Many of the cyclic imino esters of formula (I) are known as molecular chain bonding agents for hydroxyl-terminated aromatic polyesters (U.S. Pat. No. 4,291,152). Some compounds of formula I in which R1 is phenyl or substituted phenyl, X1 is o-phenylene and n is 1, and a synthesizing method therefor are known (for example, Chemical Abstracts, Vol. 65, 1966, 15371d). These references are incorporated herein in regards to the compound of formula (I) and synthesizing methods therefor.

In general formula (I), X1 is a divalent aromatic residue in which two bonds from X1 are at the 1- and 2- positions; n is 2, and R1 is a hydrocarbon residue having a valence of n which may further contain a hetero atom, or R1 may be a direct bond.

Preferred examples of X1 include 1,2-phenylene, 1,2-naphthylene, 2,3-naphthylene, and groups represented by formulas (a) and (b), wherein formula (a) is: ##STR5## and formula (b) is ##STR6## wherein R for formulas (a) and (b) is --O--, --CO--, --S--, --SO2 --, --CH2 --, --(CH2)2 or --C(CH3)2 --.

Of these, 1,2-phenylene is preferred.

The aromatic residue for X1 exemplified above may be substituted by substituents, for example, alkyl groups having 1 to 10 carbon atoms, such as methyl, ethyl, propyl, hexyl and decyl; aryl groups 6 to 12 carbon atoms such as phenyl and naphthyl; cycloalkyl groups having 5 to 12 carbon atoms such as cyclopentyl and cyclohexyl; aralkyl groups having 8 to 20 carbon atoms such as phenethyl; alkoxy groups having 1 to 10 carbon atoms such as methoxy, ethoxy and decyloxy; nitro; halogens such as chlorine and bromine; and acyl groups having 2 to 10 carbon atoms such as acetyl, propionyl, benzoyl and decanoyl.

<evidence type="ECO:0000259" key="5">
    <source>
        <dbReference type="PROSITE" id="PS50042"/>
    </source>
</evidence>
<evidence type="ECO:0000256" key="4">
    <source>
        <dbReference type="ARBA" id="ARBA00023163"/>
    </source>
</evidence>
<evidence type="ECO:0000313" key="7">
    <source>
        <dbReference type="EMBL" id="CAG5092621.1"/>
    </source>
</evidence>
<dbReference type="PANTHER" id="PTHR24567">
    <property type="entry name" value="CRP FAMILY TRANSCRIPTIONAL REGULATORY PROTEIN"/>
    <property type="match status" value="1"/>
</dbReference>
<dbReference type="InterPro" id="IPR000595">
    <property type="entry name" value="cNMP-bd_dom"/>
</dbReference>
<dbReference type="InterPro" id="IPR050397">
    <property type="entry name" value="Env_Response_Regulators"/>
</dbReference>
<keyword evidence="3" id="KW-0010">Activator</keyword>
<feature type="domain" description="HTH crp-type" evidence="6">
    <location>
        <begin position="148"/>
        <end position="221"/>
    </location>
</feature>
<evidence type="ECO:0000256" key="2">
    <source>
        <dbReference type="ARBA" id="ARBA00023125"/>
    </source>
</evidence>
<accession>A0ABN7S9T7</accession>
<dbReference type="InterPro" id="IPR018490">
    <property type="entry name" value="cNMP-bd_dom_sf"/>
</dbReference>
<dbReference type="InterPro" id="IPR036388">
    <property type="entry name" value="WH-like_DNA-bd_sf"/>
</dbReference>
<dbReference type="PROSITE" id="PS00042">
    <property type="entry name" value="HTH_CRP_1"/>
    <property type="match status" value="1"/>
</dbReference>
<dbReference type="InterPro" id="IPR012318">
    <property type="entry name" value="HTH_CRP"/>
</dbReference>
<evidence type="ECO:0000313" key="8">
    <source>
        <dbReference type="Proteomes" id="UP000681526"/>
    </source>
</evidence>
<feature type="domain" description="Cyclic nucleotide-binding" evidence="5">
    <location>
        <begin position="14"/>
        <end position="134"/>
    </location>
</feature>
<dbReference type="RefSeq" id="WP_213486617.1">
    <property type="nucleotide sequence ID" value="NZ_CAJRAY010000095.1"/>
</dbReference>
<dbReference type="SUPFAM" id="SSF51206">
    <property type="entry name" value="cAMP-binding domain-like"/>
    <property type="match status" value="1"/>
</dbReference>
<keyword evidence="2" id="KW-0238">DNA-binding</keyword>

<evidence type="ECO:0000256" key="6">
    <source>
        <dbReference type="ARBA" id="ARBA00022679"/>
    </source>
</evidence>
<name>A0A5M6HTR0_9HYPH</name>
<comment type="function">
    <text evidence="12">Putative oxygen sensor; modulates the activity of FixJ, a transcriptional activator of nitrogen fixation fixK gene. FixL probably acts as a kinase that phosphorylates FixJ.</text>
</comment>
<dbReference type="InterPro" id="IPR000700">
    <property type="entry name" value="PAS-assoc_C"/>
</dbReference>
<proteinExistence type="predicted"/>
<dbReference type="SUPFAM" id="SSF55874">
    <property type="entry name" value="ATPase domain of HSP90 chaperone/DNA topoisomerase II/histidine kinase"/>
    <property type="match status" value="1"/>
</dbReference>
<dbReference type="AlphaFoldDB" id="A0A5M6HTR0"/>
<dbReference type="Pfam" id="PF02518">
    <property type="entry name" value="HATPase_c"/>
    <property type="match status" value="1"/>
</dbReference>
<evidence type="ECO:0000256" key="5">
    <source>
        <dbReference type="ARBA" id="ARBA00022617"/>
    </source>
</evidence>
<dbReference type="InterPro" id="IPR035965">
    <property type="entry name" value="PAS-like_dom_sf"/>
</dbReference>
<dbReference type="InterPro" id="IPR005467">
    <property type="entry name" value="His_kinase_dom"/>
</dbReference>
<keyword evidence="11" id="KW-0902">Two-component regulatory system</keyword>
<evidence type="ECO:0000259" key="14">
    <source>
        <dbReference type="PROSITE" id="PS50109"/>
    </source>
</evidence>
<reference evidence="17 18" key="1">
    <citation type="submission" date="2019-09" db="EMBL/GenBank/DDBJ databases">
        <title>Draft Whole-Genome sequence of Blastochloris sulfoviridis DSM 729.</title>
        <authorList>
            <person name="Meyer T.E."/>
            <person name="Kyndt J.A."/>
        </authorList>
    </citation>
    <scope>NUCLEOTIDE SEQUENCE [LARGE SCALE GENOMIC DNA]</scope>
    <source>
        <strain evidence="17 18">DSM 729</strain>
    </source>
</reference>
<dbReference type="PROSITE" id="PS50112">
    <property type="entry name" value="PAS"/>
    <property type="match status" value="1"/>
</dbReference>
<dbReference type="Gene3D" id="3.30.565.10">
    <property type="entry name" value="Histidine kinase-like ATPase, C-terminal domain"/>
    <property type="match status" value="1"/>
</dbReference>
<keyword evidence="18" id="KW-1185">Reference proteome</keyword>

R1 is a hydrocarbon residue having a valence of n═2 or it may be a direct bond.

The divalent hydrocarbon residue (n═2) firstly includes, for example, unsubstituted aliphatic residues having 2 to 10 carbon atoms, unsubstituted aromatic residues having 6 to 12 carbon atoms, and unsubstituted alicyclic residues having 5 to 12 carbon atoms. Examples of the unsubstituted aliphatic residues having 2 to 10 carbon atoms are ethylene, trimethylene, tetramethylene and decamethylene. Examples of the unsubstituted aromatic residues having 6 to 12 carbon atoms are phenylene, naphthylene and p,p'-biphenylene. Examples of the unsubstituted alicyclic residues having 5 to 12 carbon atoms include cyclopentene and cyclohexylene.

Secondly, examples of the divalent hydrocarbon residue include groups represented by the following formula (g) ##STR7## wherein R2 is any one of the groups of formulas (c)-(f) and (h) defined below,

a group of the formula (c) ##STR8## wherein R4 represents an alkylene of 2 to 10 carbon atoms, phenylene or naphthylene,

a group of the formula (d) ##STR9## wherein R5 represents an alkyl having 1 to 10 carbon atoms, a phenyl or a naphthyl,

a group of the formula (e) ##STR10## wherein R4 and R5 are as defined above, and R6 is hydrogen atom or any one of the groups defined for R5,

and a group represented by the formula (f) ##STR11## wherein R4 and R6 are as defined above, and R7 is hydrogen atom or any one of the groups defined for R5, and

substituted aliphatic or aromatic residues of the following formula (h) ##STR12## wherein R2 is as defined, R8 is any one of the groups defined for R4, and R9 is any one of the groups defined for R6.

Thirdly, examples of the divalent hydrocarbon residue include substitution products of the above-mentioned unsubstituted divalent aromatic residues, which have the same substituents as exemplified hereinabove for the aromatic groups X1.

When n is 2, R1 is preferably a direct bond or any one of the unsubstituted or substituted aromatic hydrocarbon residues in the first to third groups. Those unsubstituted or substituted aromatic hydrocarbon residues in the first or third group in which the two bonds extend from positions farthest from each other, above all p-phenylene, p,p'-biphenylene, and 2,6-naphthylene, are especially preferred.

Representative compounds of Formula (I) where n is 2 are:

2,2'-bis(3,1-benzoxazin-4-one),

2,2'-ethylenebis(3,1-benzoxazin-4-one),

2,2'-tetramethylenebis(3,1-benzoxazin-4-one),

2,2'-hexamethylenebis(3,1-benzoxazin-4-one),

2,2'-decamethylenebis(3,1-benzoxazin-4-one),

2,2'-p-phenylenebis(3,1-benzoxazin-4-one),

2,2'-m-phenylenebis(3,1-benzoxazin-4-one),

2,2'-(4,4'-diphenylene)bis(3,1-benzoxazin-4-one),

2,2'-(2,6- or 1,5-naphthalene)bis(3,1-benzoxazin-4-one),

2,2'-(2-methyl-p-phenylene)bis(3,1-benzoxazin-4-one)

2,2'-(2-nitro-p-phenylene)bis(3,1-benzoxazin-4-one),

2,2'-(2-chloro-p-phenylene)bis(3,1-benzoxazin-4-one) ,

2,2'-(1,4-cyclohexylene)bis(3,1-benzoxazin-4-one),